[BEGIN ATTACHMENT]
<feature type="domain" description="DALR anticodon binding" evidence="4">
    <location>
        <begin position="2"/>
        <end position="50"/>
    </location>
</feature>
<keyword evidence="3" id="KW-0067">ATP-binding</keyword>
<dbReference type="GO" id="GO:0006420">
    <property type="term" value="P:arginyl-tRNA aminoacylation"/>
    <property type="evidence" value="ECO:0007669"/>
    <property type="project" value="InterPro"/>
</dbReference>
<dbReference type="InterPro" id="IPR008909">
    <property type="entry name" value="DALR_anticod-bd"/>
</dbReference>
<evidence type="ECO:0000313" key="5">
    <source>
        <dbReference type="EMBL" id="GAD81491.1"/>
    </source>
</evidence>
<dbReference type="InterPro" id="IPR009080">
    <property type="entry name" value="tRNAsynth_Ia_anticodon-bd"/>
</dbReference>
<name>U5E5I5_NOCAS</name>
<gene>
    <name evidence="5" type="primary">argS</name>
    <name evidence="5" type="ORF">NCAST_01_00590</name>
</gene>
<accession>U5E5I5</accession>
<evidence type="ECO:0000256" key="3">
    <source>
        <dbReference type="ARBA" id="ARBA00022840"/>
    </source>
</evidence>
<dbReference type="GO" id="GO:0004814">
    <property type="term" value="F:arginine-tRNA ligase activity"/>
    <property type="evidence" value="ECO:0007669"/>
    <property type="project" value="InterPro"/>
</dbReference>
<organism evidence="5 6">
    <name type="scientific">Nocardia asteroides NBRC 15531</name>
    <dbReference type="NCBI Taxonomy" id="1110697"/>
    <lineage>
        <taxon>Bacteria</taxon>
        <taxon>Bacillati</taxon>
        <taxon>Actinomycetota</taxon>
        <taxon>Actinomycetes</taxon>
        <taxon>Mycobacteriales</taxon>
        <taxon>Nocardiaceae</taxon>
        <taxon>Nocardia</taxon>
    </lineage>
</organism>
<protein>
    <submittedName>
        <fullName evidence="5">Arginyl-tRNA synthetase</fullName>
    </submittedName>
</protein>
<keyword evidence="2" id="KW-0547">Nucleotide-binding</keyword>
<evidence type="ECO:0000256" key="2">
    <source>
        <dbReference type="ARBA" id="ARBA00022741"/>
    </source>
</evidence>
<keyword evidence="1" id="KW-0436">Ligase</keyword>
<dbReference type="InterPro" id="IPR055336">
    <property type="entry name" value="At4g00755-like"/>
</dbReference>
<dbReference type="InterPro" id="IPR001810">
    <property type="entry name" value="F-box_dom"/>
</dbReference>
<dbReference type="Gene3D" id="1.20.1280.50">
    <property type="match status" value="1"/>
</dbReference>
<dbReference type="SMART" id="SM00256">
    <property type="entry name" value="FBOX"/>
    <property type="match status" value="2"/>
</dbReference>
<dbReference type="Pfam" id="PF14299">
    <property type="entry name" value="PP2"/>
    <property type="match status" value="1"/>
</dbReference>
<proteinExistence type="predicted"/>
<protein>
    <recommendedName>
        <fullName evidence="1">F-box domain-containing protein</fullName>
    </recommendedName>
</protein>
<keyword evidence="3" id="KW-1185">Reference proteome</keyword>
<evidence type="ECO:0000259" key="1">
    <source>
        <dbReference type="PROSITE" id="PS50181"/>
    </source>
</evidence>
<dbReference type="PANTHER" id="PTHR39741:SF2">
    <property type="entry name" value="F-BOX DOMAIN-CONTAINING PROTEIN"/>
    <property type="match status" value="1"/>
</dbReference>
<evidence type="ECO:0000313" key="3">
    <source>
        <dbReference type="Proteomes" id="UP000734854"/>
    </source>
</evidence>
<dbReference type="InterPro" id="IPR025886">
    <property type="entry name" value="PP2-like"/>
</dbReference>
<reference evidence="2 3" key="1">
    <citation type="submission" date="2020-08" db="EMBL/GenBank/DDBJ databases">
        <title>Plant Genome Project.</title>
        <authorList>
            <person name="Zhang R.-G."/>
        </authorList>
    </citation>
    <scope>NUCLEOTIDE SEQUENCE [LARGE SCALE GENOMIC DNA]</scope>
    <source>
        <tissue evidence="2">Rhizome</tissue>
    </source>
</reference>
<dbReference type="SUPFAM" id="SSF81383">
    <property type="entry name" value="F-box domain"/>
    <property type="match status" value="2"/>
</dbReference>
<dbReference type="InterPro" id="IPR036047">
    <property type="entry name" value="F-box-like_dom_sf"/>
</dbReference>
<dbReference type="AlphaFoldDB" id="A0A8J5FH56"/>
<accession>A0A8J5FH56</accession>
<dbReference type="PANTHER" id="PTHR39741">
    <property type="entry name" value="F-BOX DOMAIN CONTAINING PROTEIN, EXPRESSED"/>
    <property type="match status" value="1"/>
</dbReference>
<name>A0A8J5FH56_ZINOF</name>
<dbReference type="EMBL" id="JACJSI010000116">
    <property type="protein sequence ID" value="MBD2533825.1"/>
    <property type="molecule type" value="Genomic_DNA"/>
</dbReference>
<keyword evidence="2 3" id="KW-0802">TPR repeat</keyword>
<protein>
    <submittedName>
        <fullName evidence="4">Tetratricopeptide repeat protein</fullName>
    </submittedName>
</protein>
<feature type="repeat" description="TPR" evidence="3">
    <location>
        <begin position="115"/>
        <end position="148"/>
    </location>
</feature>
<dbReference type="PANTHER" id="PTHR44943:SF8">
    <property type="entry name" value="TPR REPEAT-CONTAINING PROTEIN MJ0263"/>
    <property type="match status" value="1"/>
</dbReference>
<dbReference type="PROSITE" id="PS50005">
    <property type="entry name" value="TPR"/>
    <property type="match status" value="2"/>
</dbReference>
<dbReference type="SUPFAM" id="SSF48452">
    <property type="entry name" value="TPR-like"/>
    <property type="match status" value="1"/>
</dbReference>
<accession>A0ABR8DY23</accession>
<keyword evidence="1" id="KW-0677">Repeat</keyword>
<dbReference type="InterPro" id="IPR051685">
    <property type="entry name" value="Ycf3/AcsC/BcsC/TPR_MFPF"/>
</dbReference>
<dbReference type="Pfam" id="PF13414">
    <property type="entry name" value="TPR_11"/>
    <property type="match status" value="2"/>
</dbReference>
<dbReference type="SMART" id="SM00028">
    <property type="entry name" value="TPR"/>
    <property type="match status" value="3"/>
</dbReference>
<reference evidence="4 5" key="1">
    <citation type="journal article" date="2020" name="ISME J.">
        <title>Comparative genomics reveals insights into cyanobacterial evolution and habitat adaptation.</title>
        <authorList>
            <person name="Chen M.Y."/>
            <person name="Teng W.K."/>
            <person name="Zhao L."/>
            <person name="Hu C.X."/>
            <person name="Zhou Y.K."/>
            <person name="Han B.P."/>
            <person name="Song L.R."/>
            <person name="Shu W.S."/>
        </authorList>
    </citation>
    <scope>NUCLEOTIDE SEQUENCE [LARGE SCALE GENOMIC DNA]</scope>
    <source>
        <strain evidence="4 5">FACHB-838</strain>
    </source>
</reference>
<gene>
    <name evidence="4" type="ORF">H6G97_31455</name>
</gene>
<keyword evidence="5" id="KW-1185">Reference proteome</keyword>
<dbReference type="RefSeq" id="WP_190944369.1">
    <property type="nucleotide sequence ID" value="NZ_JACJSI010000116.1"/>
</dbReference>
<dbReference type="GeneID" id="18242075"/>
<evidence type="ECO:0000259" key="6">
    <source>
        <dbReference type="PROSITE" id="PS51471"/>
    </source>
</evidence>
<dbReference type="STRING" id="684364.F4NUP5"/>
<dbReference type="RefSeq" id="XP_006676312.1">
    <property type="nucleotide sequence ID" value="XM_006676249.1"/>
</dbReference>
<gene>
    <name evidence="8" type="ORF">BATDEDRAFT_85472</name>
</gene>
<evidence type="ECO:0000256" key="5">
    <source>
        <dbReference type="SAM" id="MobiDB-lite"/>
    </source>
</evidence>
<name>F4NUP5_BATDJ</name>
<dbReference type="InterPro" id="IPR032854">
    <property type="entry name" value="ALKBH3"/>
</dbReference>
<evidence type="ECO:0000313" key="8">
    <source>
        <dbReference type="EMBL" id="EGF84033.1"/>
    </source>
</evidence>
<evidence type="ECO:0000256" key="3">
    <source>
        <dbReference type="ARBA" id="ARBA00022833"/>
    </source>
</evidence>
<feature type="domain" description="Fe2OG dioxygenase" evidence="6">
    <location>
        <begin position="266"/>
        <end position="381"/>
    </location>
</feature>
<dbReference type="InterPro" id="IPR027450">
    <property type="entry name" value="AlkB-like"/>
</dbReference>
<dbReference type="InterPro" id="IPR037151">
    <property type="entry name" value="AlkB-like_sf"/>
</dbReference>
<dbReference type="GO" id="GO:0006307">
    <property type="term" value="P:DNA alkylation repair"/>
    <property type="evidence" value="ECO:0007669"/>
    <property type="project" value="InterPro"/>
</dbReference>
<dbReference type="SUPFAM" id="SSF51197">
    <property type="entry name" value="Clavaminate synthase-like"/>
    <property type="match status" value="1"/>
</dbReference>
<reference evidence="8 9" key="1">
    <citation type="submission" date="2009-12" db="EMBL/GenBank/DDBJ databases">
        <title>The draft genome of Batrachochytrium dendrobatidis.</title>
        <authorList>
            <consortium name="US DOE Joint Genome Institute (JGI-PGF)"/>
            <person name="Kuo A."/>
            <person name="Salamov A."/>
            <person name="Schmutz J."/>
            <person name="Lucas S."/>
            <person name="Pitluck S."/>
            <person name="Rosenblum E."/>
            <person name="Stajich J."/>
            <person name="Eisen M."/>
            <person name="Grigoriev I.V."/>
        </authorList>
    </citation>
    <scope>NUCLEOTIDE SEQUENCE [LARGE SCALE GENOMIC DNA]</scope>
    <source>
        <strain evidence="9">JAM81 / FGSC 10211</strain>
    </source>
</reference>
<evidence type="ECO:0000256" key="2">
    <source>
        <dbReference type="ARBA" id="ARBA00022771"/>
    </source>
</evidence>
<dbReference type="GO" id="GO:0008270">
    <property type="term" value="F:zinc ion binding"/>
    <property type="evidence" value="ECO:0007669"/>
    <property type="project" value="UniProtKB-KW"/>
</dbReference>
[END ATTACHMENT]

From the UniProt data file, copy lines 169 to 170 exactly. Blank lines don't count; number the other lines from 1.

<dbReference type="SMART" id="SM00028">
    <property type="entry name" value="TPR"/>